In public and in private, Lib Dems say the fact that Stoke was a two-horse race between Labour and Ukip ultimately worked to their disadvantage. The prospect of Nuttall as their MP may well have been enough to convince a good number of the Labour waverers mentioned earlier to back Snell. 

With his party hovering at around 10 per cent in national polls, last night’s results give Farron cause for optimism – especially after their near-wipeout in 2015. But it’s easy to forget the bigger picture in all of this. The party have chalked up a string of impressive parliamentary by-election results – second in Witney, a spectacular win in Richmond Park, third in Sleaford and Copeland, and a strong fourth in Stoke.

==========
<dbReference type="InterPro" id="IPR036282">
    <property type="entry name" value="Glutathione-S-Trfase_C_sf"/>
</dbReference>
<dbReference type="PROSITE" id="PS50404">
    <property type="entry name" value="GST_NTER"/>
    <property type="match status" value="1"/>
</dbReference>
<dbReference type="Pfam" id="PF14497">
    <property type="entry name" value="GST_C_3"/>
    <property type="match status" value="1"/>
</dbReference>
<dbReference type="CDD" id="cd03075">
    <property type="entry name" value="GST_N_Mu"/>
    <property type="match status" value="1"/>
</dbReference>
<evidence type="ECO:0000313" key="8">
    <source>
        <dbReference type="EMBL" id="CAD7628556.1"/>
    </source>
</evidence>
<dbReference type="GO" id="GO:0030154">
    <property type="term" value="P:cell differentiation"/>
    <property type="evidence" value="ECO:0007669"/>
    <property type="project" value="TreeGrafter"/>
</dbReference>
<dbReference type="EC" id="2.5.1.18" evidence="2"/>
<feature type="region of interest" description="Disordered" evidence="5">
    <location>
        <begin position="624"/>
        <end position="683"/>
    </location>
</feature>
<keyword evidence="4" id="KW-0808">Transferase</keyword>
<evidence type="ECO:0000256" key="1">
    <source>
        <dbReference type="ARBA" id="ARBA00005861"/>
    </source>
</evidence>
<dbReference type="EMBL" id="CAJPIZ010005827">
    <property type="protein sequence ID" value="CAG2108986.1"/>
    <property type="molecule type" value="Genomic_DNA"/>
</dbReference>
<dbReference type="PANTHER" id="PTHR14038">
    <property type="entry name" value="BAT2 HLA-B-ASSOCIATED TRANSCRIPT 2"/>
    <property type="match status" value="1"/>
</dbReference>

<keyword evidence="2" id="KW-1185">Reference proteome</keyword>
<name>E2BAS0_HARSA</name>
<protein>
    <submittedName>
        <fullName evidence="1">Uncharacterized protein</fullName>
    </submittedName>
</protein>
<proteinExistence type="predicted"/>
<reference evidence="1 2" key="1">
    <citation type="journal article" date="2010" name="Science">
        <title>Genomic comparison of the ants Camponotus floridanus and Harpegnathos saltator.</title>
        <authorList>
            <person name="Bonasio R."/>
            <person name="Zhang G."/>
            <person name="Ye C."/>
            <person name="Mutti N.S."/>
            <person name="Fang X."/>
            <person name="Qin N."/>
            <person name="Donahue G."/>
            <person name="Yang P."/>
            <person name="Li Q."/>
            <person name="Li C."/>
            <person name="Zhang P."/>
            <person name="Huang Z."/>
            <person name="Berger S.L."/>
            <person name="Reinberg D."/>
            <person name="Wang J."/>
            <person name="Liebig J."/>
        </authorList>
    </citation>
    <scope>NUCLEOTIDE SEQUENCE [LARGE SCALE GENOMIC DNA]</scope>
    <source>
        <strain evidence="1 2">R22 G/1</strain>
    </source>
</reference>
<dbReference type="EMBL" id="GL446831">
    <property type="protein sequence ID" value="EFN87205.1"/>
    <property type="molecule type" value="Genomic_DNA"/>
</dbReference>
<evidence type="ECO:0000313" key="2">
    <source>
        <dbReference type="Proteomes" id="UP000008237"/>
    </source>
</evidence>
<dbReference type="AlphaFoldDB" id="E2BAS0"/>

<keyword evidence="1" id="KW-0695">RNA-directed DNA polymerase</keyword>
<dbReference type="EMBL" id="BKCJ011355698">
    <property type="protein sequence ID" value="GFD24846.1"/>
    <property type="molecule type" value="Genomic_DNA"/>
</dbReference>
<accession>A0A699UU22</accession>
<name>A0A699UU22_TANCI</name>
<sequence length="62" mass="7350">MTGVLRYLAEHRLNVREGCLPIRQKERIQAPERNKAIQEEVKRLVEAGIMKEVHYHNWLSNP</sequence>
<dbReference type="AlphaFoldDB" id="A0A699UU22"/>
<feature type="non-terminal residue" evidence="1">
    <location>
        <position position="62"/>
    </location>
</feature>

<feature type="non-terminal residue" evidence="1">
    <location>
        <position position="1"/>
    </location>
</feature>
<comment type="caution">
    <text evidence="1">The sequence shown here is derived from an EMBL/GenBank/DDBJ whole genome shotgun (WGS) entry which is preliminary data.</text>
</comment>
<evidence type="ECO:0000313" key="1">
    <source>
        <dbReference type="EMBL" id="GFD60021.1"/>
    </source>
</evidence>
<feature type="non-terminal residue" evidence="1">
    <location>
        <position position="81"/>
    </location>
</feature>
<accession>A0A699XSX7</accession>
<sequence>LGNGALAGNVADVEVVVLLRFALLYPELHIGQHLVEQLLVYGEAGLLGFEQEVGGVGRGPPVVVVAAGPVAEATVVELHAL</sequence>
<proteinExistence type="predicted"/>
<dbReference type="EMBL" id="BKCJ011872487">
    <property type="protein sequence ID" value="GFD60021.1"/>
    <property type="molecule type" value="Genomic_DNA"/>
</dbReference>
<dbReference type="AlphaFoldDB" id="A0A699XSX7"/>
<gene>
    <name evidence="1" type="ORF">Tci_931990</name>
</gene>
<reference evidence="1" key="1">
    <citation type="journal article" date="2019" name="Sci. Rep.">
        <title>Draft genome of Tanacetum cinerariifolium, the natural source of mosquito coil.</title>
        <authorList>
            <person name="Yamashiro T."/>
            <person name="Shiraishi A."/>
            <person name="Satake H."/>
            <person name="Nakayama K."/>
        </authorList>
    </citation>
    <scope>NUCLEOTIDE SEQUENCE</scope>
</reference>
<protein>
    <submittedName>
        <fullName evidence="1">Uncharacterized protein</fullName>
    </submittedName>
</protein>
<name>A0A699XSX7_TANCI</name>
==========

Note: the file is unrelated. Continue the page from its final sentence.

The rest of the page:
However, most of these results represent a reversion to, or indeed an underperformance compared to, the party’s pre-2015 norm. With the notable exception of Richmond’s Sarah Olney, who only joined the Lib Dems after the last general election, these candidates haven’t - or the Lib Dem vote - come from nowhere. Zulfiqar Ali previously sat on the council in Stoke and had fought the seat before, and Witney’s Liz Leffman and Sleaford’s Ross Pepper are both popular local councillors. And for all the excited commentary about Richmond, it was, of course, held by the Lib Dems for 13 years before Zac Goldsmith won it for the Tories in 2010. 

The EU referendum may have given the Lib Dems a new lease of life, but, as their #LibDemFightback trope suggests, they’re best understood as a revanchist, and not insurgent, force. Much has been said about Brexit realigning our politics, but, for now at least, the party’s new normal is looking quite a lot like the old one.